The adoption of Bitcoin in developing countries offers the ‘unbanked’ access to financial services
By Clive Sanford
Bitcoins and other cryptocurrencies have loyal followers who believe that the future of mediums of exchange and stores of value is in currency constructs that are outside the purview of governments and central banks. They also have confidence that the technological underpinnings of cryptocurrencies give these a unique and lasting advantage. While most innovators and early adopters are from Europe and North America, more recently we have also seen a steep adoption rate among poor and marginalized countries that send money to and from developing countries on the African, South American, and Asian continents.
In all of Africa, most of South America, and a great part of Asia, fiat currencies issued by governments have proven to be unreliable. We just need to assess the situation in Venezuela to see what happens when there is a collapse of the fiat system. Unless a country’s currency is exchanged for another currency, and you encounter the onerous fees for doing so, it is worthless outside the physical borders of the country where it is issued. People from these countries often want dollars, however governments everywhere are seeking to replace physical currencies with digital tokens.
According to the World Bank, up to two billion adults throughout the world lack access to financial services. Whether they are from an impoverished urban community in the United States or an isolated village in the Amazon jungle, many people are disadvantaged by not being able to access banking infrastructure or credit. Cryptocurrencies give people the opportunity to save an appreciating asset while participating in a frequently aggressive rhetoric within their communities about the inequality of access and wealth within the system and the clash with the ideals of those in social and collaborative economic movements.
The entire third world is on the path to using cryptocurrencies. The surge in popularity of cryptocurrencies has helped developing countries by increasing the size of the user base and streamlining monetary transactions. In addition to lower transaction costs, the ways that this can be accomplished are by: shortening trade settlement times, securing the best exchange rate, easier access to banking, controlling inflation, and escaping capital controls. While cryptocurrencies have been touted as a solution for the unbanked of the developing world, there remain doubts as to the viability of the digital currency within countries with limited access to Internet services and infrastructure.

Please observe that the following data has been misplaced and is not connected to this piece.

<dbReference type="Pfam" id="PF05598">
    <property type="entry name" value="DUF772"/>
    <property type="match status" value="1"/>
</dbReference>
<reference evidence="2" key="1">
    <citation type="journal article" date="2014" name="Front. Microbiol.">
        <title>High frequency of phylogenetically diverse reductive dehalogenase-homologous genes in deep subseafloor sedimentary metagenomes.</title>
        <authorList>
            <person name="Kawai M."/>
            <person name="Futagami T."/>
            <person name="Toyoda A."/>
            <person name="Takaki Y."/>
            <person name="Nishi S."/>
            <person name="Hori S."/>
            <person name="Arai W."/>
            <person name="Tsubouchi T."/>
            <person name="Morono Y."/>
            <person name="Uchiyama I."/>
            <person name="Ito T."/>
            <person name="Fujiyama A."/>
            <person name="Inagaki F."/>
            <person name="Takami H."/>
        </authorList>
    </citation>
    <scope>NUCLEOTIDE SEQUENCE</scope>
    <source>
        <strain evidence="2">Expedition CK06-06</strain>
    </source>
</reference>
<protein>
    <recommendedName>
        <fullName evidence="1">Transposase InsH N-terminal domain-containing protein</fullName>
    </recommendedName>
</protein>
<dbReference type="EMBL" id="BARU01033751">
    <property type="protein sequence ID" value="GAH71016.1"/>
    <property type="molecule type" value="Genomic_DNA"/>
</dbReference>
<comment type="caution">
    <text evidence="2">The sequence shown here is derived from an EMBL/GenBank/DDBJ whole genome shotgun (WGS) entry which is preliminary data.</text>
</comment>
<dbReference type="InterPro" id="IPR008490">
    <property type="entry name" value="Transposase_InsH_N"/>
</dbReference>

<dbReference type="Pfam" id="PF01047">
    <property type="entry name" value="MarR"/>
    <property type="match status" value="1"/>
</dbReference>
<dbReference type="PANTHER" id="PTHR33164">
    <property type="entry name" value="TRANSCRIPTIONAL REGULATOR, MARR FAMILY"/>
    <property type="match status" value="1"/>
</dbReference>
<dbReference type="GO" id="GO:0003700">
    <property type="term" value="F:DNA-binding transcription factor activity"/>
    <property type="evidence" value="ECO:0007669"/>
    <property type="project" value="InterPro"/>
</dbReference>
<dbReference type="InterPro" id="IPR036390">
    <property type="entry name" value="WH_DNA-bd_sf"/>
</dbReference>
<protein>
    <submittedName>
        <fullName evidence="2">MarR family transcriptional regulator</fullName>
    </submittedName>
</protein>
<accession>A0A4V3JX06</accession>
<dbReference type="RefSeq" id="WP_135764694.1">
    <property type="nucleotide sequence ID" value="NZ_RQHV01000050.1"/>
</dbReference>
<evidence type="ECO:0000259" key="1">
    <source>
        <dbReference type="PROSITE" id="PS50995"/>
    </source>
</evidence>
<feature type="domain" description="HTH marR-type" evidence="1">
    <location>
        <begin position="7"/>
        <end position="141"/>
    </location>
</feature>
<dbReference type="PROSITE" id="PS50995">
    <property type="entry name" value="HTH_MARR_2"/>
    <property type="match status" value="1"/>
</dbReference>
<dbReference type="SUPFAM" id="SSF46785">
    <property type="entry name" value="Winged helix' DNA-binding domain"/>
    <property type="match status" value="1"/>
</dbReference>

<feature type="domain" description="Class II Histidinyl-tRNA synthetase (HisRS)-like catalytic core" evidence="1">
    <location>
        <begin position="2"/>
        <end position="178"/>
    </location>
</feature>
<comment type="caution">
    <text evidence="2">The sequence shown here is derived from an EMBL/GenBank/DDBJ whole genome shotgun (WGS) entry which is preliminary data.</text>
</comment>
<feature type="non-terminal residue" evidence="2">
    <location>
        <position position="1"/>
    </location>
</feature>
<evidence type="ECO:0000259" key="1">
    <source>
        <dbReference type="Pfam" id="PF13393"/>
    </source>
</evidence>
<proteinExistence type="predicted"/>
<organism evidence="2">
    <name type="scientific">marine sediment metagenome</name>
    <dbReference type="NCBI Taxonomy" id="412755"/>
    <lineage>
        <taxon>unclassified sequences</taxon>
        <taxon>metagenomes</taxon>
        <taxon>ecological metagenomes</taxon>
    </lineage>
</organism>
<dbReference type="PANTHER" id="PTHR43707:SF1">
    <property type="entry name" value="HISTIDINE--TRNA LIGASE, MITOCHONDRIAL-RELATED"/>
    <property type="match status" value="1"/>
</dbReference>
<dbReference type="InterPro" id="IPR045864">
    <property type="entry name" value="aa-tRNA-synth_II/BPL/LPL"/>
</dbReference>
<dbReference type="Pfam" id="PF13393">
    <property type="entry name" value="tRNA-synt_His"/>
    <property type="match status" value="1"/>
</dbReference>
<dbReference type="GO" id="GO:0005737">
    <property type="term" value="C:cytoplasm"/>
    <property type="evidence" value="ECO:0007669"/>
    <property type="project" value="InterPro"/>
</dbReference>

Blockchain technologies give people a way to access their global bank account with an open source wallet via the Internet. In addition to the issue of establishing trust in a poorly understood technology, crypto usage needs consistent availability of both the Internet and electricity. Technology does not operate in a vacuum, and similarly, cryptocurrencies cannot be deployed and used in impoverished countries without infrastructure support and an educated population that knows how to use the technology.
Smartphones are available to those who can afford to own them. A phone is the first thing people buy after food, shelter, and clothing. Bitcoin will become their savings vehicle. With 70% of the world’s population expected to have a smartphone by 2020 and undertakings such as Google’s Project Loon striving to deploy internet access to developing countries, there are growing opportunities for third world access to banking services through cryptocurrencies.
Lower costs and transfer times
The advantages that cryptocurrencies offer encourage developing countries to escape the despotic behavior of international banks and governments by lowering the barriers to trade and improving the ability to transfer money at an affordable cost. Cryptocurrencies and the underlying blockchain technologies allow the transfer of money across borders without paying the steep fees charged by traditional gatekeepers like SWIFT, Western Union, MoneyGram, Ria and others. Yet 80% of all global money transfers are still conducted via banks and conventional monetary transfer channels.
Through conventional channels, international payments can take from several days up to weeks to complete, often due to payments having to be routed through nostros (intermediary banks). Due to payment processing, currency conversion, a lack of strong liquidity, compliance fees, and treasury operations, banks absorb large costs if they engage in cross border settlements which result in a high fee structure. They often manipulate currency exchange rates to their advantage, resulting in a huge cost to customers all over the world. Instead of investing in fintech (financial technology) to streamline and make the system more efficient, the banks game the system by making money transfers a profit center.
In 2016, Santander, a major Spanish banking group, made $682 million solely from international money transfers, 10% of all of its total revenue. In addition to transfer fees, the bank also profited by controlling its foreign currency exchange rates that helped it earn another $338 million.
On the Bitcoin network, you can send $50,000 for about $3. The receiver will get it in about 10 minutes. A traditional wire transfer can take days and the cost to send a domestic wire can vary from $35 to $70. International wires can cost from 1% to 15% of the total amount of money sent.
Ripple has emerged as a direct competitor to the traditional money transfer services. It leverages its blockchain technology to serve as a real time monetary settlement system, currency exchange, and remittance network. It enables fast, inexpensive, services for international payments of nearly any size. Ripple accomplishes this by eliminating nostro accounts by directly sending remittances to the recipient via its blockchain.